What is Complete Heart Block
No impulse from atria transmitted to the ventricles. So, ventricles generate their own rhythm.
Causes of Complete Heart Block (CHB)
1. Acute CHB—Acute MI (commonly inferior).
2. Chronic CHB—
–– Progressive fibrosis of distal His-Purkinje system (Lev’s disease) in elderly.
–– Progressive fibrosis of proximal His-Purkinje system (Lenegre’s disease) in younger.
• Drugs (digoxin, b-blocker, amiodarone).
• Cardiac surgery (aortic valve replacement, VSD repair).
• Radiofrequency AV node ablation.
• Infiltrative disease (sarcoidosis, amyloidosis, haemochromatosis).
• Infection (infective endocarditis, Chaga’s disease, Lyme’s disease).
• Collagen disease (SLE, Rheumatoid arthritis).
• Congenital complete heart block. It is common in child of mother with SLE (due to transplacental
transfer of anti-Ro antibody/SSA).
• Weakness, dizziness, giddiness, syncopal attack (Stokes–Adams attack).
• Breathlessness on exertion.
• Pulse—bradycardia, 20–40 beats/minute (<40 beats/min), high volume, does not increase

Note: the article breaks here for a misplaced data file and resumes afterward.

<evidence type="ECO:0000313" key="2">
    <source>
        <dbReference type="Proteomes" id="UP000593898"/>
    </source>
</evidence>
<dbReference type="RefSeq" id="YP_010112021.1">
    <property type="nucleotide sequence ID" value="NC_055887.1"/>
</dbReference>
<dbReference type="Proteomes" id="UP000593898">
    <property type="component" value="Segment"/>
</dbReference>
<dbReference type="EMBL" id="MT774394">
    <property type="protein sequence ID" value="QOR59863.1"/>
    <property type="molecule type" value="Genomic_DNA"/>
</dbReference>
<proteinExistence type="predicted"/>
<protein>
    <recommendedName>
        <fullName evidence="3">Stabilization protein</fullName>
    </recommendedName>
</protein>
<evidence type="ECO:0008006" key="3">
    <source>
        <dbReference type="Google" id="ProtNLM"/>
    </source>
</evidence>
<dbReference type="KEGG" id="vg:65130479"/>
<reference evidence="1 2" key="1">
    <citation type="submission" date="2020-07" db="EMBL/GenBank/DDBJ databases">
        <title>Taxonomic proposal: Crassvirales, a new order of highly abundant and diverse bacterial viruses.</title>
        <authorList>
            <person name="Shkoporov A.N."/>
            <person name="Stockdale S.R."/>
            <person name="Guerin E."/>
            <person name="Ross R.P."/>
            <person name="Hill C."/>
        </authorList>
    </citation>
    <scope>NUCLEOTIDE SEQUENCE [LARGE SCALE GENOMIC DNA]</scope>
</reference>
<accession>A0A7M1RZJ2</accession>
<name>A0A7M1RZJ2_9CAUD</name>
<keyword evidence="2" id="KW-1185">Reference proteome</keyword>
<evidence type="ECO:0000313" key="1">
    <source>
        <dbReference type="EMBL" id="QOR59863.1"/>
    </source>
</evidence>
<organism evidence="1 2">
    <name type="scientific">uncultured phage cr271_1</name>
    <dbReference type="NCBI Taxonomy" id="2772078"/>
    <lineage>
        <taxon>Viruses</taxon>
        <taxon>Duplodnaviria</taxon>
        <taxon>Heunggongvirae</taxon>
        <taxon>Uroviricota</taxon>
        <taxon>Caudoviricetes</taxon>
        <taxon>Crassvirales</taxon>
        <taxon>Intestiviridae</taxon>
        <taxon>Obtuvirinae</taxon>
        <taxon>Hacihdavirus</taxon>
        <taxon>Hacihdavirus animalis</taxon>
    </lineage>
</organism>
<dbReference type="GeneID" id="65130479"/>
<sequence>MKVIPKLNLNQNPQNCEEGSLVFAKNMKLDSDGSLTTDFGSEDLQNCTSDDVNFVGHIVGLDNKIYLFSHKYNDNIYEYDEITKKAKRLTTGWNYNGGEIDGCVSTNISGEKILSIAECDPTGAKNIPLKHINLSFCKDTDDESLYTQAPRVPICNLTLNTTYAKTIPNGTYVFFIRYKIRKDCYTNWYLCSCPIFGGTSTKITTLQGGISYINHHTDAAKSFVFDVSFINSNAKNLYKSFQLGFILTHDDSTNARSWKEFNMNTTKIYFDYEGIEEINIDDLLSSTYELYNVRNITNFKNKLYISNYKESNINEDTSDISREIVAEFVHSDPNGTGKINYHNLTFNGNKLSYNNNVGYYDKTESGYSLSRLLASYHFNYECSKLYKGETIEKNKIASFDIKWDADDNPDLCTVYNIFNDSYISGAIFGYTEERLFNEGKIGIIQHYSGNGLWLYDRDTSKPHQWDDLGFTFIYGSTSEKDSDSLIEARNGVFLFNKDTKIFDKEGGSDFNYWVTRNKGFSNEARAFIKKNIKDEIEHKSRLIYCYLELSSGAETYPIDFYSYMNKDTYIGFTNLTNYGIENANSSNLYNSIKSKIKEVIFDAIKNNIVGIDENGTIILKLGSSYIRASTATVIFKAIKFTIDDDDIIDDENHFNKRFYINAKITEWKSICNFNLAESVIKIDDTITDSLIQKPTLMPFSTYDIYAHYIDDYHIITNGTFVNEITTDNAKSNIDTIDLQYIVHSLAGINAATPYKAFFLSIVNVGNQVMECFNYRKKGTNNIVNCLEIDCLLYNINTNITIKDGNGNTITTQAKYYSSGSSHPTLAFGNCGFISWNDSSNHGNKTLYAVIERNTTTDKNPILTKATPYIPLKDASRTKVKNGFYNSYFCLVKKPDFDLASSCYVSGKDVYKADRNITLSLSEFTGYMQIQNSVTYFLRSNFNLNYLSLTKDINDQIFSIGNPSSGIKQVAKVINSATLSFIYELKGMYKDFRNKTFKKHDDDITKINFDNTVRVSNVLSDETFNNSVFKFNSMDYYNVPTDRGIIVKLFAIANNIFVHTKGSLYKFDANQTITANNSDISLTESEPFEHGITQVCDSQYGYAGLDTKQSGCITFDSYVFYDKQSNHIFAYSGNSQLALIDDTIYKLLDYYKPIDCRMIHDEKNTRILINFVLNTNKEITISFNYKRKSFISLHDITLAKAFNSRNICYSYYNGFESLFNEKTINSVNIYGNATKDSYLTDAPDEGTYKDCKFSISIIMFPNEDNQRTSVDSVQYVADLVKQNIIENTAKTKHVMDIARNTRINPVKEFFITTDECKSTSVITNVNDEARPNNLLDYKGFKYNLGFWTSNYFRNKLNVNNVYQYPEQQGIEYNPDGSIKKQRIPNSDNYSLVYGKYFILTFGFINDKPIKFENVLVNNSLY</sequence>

by exercise or injection atropine.
• BP—high systolic, normal diastolic and high-pulse pressure.
• Neck vein—cannon waves (large ‘a’ wave) may be present.
• Heart sounds—variable intensity of first heart sound.
• Murmur—systolic flow murmur.
Mechanism of Cannon Wave
When the atria contracts against closed tricuspid valve, backward pressure produces cannon
• Atrial rate more, ventricular rate <40.
• PP interval—constant.
• No relationship between P wave and QRS complex (PR looks variable, a clue).
• If the patient is symptomatic—permanent pacemaker.
• In congenital complete heart block, pulse rate is high, no pacemaker is necessary.
It is the brief attack of syncope or blackout in a patient with complete heart block due to ventricular
• Syncope or blackout with or without preceding dizziness.
• During attack—the patient is unconscious, looks pale and may have convulsion.
• If asystole persists—there may be cyanosis, pulse is absent, pupil is fixed and dilated, incontinence
• Plantar is extensor.
• Usually, consciousness recovers rapidly followed by flushing.
• Permanent pacemaker.